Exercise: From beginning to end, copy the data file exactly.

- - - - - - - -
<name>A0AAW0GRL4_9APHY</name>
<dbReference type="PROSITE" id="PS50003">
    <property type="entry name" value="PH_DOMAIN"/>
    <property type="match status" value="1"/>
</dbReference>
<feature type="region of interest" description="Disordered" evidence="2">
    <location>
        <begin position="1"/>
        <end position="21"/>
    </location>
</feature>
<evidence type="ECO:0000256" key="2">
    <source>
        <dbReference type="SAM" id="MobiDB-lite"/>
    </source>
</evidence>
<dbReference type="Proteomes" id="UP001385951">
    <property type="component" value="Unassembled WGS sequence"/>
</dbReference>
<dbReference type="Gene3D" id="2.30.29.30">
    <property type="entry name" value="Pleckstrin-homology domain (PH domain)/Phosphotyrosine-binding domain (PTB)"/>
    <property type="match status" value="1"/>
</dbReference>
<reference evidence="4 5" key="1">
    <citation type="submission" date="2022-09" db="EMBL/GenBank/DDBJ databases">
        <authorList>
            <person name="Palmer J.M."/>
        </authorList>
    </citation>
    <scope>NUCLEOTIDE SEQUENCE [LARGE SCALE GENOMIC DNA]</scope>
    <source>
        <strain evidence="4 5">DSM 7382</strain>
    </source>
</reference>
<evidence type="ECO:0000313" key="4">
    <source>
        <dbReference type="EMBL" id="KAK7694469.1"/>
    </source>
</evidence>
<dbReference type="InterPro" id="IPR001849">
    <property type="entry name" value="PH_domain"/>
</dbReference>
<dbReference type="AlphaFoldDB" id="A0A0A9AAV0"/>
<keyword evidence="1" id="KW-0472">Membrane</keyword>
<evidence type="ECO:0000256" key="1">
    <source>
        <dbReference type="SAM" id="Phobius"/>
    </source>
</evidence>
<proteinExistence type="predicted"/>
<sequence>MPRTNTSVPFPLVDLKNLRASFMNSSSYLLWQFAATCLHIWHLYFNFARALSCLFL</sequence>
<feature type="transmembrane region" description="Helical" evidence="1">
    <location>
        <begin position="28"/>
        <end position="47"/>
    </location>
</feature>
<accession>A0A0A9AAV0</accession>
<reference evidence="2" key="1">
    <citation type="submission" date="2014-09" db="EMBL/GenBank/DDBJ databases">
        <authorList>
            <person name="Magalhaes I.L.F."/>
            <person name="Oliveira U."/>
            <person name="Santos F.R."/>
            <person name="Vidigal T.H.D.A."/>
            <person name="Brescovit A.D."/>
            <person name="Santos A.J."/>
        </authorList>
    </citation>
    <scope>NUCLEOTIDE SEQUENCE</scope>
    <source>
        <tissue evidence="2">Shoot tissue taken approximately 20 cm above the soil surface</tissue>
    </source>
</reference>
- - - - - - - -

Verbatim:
<name>A0AAW0GRL4_9APHY</name>
<dbReference type="PROSITE" id="PS50003">
    <property type="entry name" value="PH_DOMAIN"/>
    <property type="match status" value="1"/>
</dbReference>
<feature type="region of interest" description="Disordered" evidence="2">
    <location>
        <begin position="1"/>
        <end position="21"/>
    </location>
</feature>
<evidence type="ECO:0000256" key="2">
    <source>
        <dbReference type="SAM" id="MobiDB-lite"/>
    </source>
</evidence>
<dbReference type="Proteomes" id="UP001385951">
    <property type="component" value="Unassembled WGS sequence"/>
</dbReference>
<dbReference type="Gene3D" id="2.30.29.30">
    <property type="entry name" value="Pleckstrin-homology domain (PH domain)/Phosphotyrosine-binding domain (PTB)"/>
    <property type="match status" value="1"/>
</dbReference>
<reference evidence="4 5" key="1">
    <citation type="submission" date="2022-09" db="EMBL/GenBank/DDBJ databases">
        <authorList>
            <person name="Palmer J.M."/>
        </authorList>
    </citation>
    <scope>NUCLEOTIDE SEQUENCE [LARGE SCALE GENOMIC DNA]</scope>
    <source>
        <strain evidence="4 5">DSM 7382</strain>
    </source>
</reference>
<evidence type="ECO:0000313" key="4">
    <source>
        <dbReference type="EMBL" id="KAK7694469.1"/>
    </source>
</evidence>
<dbReference type="InterPro" id="IPR001849">
    <property type="entry name" value="PH_domain"/>
</dbReference>
<dbReference type="AlphaFoldDB" id="A0A0A9AAV0"/>
<keyword evidence="1" id="KW-0472">Membrane</keyword>
<evidence type="ECO:0000256" key="1">
    <source>
        <dbReference type="SAM" id="Phobius"/>
    </source>
</evidence>
<proteinExistence type="predicted"/>
<sequence>MPRTNTSVPFPLVDLKNLRASFMNSSSYLLWQFAATCLHIWHLYFNFARALSCLFL</sequence>
<feature type="transmembrane region" description="Helical" evidence="1">
    <location>
        <begin position="28"/>
        <end position="47"/>
    </location>
</feature>
<accession>A0A0A9AAV0</accession>
<reference evidence="2" key="1">
    <citation type="submission" date="2014-09" db="EMBL/GenBank/DDBJ databases">
        <authorList>
            <person name="Magalhaes I.L.F."/>
            <person name="Oliveira U."/>
            <person name="Santos F.R."/>
            <person name="Vidigal T.H.D.A."/>
            <person name="Brescovit A.D."/>
            <person name="Santos A.J."/>
        </authorList>
    </citation>
    <scope>NUCLEOTIDE SEQUENCE</scope>
    <source>
        <tissue evidence="2">Shoot tissue taken approximately 20 cm above the soil surface</tissue>
    </source>
</reference>